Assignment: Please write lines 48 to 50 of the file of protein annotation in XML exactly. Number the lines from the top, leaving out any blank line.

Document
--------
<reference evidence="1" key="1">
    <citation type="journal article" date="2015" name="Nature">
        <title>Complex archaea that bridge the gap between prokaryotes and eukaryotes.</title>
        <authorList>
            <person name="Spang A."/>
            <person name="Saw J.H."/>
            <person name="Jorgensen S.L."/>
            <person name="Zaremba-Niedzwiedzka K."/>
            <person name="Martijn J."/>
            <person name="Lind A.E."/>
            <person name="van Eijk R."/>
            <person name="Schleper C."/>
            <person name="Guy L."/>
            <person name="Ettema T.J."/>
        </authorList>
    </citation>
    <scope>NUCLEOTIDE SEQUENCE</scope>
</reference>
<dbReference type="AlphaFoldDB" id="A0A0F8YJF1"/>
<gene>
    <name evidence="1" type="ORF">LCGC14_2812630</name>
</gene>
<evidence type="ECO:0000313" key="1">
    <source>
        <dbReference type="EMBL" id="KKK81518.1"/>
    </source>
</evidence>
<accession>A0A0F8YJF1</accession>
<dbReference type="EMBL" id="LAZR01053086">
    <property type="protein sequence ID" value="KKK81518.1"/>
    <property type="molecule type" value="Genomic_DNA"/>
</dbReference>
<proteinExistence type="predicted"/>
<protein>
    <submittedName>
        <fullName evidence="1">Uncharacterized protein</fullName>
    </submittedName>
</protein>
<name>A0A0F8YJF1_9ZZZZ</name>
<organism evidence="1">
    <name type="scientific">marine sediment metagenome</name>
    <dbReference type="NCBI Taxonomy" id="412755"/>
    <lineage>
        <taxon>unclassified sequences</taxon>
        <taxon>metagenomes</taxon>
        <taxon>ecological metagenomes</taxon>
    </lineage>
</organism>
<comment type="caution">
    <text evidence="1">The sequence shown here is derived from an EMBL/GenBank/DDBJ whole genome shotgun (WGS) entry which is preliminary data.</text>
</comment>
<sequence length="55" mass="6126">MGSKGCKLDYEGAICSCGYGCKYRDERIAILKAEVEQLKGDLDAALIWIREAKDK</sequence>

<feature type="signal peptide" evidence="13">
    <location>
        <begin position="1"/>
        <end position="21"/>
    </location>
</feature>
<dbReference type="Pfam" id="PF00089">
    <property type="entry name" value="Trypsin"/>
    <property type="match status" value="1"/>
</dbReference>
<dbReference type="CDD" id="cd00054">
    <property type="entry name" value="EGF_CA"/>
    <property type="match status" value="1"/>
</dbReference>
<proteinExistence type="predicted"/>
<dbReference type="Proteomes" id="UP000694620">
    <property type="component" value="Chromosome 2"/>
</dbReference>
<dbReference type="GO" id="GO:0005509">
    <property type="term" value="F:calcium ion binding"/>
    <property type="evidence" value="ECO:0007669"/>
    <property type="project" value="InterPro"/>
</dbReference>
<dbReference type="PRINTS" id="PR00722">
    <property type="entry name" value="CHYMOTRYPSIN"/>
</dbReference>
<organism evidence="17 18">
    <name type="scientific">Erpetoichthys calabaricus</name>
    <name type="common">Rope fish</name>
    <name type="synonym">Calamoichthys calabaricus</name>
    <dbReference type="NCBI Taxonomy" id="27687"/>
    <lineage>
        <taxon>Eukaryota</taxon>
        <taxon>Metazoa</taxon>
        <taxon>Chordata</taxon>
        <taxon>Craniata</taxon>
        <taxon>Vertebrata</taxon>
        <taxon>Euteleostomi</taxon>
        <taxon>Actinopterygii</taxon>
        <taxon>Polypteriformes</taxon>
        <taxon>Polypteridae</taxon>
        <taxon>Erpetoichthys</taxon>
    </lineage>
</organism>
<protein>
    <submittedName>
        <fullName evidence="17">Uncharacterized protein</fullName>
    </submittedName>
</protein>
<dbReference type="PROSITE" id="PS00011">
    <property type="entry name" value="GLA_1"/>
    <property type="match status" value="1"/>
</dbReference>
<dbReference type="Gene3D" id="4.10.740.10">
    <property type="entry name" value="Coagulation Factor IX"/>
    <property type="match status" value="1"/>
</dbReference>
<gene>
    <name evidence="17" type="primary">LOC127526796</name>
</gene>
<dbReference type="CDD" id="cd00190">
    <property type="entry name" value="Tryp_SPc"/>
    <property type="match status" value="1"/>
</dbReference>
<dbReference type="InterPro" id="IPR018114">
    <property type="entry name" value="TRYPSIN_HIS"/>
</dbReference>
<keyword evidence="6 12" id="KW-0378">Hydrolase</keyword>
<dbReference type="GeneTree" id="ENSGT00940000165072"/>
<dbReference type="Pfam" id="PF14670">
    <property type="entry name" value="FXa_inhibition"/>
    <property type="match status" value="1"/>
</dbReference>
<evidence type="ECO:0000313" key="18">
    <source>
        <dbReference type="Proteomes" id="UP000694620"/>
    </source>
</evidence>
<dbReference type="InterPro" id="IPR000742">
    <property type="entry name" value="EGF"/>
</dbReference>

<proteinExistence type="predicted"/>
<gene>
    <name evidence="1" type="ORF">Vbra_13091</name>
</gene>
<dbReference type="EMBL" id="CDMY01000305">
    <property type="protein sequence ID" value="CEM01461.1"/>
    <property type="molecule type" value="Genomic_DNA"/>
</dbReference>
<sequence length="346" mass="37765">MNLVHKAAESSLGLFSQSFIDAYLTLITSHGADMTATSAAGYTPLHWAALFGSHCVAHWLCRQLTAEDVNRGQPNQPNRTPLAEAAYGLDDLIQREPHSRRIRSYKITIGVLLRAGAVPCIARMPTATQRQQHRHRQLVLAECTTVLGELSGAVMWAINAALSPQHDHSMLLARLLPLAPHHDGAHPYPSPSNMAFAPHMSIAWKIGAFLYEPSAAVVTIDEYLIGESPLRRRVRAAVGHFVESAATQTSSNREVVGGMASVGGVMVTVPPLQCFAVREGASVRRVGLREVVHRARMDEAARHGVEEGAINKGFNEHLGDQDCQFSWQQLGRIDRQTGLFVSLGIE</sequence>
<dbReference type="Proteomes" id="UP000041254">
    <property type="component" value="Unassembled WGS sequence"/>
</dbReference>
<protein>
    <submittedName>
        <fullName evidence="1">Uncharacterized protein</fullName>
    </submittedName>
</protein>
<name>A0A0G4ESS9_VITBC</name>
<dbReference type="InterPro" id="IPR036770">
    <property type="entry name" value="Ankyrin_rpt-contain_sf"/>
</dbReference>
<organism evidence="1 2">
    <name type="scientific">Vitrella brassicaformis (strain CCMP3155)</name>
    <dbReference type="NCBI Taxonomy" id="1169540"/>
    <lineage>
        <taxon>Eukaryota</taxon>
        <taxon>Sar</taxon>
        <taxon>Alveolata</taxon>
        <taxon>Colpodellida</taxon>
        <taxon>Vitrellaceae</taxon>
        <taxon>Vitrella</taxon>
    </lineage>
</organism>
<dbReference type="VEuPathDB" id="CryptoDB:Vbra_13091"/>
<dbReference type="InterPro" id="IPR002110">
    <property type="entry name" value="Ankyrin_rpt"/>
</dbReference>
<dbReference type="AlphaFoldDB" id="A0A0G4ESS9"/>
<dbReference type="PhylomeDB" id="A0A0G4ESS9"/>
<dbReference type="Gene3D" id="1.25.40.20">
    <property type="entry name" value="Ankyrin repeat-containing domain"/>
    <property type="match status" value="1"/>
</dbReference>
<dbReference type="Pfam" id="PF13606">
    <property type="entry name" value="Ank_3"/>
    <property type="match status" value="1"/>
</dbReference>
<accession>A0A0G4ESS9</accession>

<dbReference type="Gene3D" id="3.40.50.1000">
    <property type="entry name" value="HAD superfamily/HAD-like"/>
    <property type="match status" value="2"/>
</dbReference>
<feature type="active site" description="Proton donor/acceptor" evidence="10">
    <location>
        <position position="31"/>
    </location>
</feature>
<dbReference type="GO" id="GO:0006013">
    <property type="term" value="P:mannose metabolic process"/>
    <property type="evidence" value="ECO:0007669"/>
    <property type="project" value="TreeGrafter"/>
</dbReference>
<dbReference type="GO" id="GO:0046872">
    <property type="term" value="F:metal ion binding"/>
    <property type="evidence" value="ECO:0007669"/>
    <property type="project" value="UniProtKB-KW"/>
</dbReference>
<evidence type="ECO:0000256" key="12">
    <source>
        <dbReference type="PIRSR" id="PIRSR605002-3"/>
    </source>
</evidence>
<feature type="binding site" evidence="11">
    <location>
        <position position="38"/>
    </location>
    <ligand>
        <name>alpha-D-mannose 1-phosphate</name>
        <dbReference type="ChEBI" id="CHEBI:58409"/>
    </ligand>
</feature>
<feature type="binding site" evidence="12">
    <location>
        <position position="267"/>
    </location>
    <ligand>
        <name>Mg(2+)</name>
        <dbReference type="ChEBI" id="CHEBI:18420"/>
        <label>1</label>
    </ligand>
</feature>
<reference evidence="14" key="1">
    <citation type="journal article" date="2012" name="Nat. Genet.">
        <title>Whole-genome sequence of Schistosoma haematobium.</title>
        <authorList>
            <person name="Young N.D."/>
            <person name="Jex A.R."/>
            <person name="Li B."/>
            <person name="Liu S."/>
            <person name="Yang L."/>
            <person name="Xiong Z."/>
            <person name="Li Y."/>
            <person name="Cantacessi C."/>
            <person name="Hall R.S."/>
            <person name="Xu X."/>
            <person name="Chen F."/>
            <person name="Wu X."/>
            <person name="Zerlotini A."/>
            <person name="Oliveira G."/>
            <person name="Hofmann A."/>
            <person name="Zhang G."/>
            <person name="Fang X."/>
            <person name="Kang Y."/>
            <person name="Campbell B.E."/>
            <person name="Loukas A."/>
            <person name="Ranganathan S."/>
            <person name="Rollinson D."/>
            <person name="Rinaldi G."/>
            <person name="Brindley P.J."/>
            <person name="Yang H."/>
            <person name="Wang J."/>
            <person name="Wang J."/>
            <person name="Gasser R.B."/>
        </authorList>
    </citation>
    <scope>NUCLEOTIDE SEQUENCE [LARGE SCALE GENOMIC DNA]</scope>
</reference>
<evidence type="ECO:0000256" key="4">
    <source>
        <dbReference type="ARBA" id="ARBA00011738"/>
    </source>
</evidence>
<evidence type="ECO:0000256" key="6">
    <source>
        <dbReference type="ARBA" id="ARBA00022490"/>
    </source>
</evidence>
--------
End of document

</organism>
<comment type="caution">
    <text evidence="1">The sequence shown here is derived from an EMBL/GenBank/DDBJ whole genome shotgun (WGS) entry which is preliminary data.</text>